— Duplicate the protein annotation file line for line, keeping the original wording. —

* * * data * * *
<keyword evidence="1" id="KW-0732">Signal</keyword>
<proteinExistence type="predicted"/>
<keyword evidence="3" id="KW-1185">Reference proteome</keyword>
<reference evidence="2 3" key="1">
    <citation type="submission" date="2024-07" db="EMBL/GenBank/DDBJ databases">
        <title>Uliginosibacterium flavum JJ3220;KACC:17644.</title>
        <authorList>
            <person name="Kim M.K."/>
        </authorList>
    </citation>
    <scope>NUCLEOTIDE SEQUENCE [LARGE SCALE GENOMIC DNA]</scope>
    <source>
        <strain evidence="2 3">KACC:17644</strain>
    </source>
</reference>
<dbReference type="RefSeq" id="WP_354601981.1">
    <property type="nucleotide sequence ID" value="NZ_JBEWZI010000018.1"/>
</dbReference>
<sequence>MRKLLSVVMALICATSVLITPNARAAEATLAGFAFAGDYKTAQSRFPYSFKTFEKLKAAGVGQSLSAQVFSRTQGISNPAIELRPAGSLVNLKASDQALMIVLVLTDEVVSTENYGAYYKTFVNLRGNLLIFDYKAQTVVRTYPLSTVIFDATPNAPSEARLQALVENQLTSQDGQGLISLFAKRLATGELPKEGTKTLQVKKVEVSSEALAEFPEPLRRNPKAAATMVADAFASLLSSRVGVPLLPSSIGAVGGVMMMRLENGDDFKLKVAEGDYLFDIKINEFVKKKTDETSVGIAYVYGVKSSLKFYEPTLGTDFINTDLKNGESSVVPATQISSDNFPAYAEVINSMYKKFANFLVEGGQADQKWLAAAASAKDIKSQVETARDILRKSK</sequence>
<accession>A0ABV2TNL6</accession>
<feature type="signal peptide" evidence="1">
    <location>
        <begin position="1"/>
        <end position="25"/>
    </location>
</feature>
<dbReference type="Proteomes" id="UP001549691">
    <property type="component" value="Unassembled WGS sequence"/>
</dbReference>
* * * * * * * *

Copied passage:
<keyword evidence="1" id="KW-0732">Signal</keyword>
<proteinExistence type="predicted"/>
<keyword evidence="3" id="KW-1185">Reference proteome</keyword>
<reference evidence="2 3" key="1">
    <citation type="submission" date="2024-07" db="EMBL/GenBank/DDBJ databases">
        <title>Uliginosibacterium flavum JJ3220;KACC:17644.</title>
        <authorList>
            <person name="Kim M.K."/>
        </authorList>
    </citation>
    <scope>NUCLEOTIDE SEQUENCE [LARGE SCALE GENOMIC DNA]</scope>
    <source>
        <strain evidence="2 3">KACC:17644</strain>
    </source>
</reference>
<dbReference type="RefSeq" id="WP_354601981.1">
    <property type="nucleotide sequence ID" value="NZ_JBEWZI010000018.1"/>
</dbReference>
<sequence>MRKLLSVVMALICATSVLITPNARAAEATLAGFAFAGDYKTAQSRFPYSFKTFEKLKAAGVGQSLSAQVFSRTQGISNPAIELRPAGSLVNLKASDQALMIVLVLTDEVVSTENYGAYYKTFVNLRGNLLIFDYKAQTVVRTYPLSTVIFDATPNAPSEARLQALVENQLTSQDGQGLISLFAKRLATGELPKEGTKTLQVKKVEVSSEALAEFPEPLRRNPKAAATMVADAFASLLSSRVGVPLLPSSIGAVGGVMMMRLENGDDFKLKVAEGDYLFDIKINEFVKKKTDETSVGIAYVYGVKSSLKFYEPTLGTDFINTDLKNGESSVVPATQISSDNFPAYAEVINSMYKKFANFLVEGGQADQKWLAAAASAKDIKSQVETARDILRKSK</sequence>
<accession>A0ABV2TNL6</accession>
<feature type="signal peptide" evidence="1">
    <location>
        <begin position="1"/>
        <end position="25"/>
    </location>
</feature>
<dbReference type="Proteomes" id="UP001549691">
    <property type="component" value="Unassembled WGS sequence"/>
</dbReference>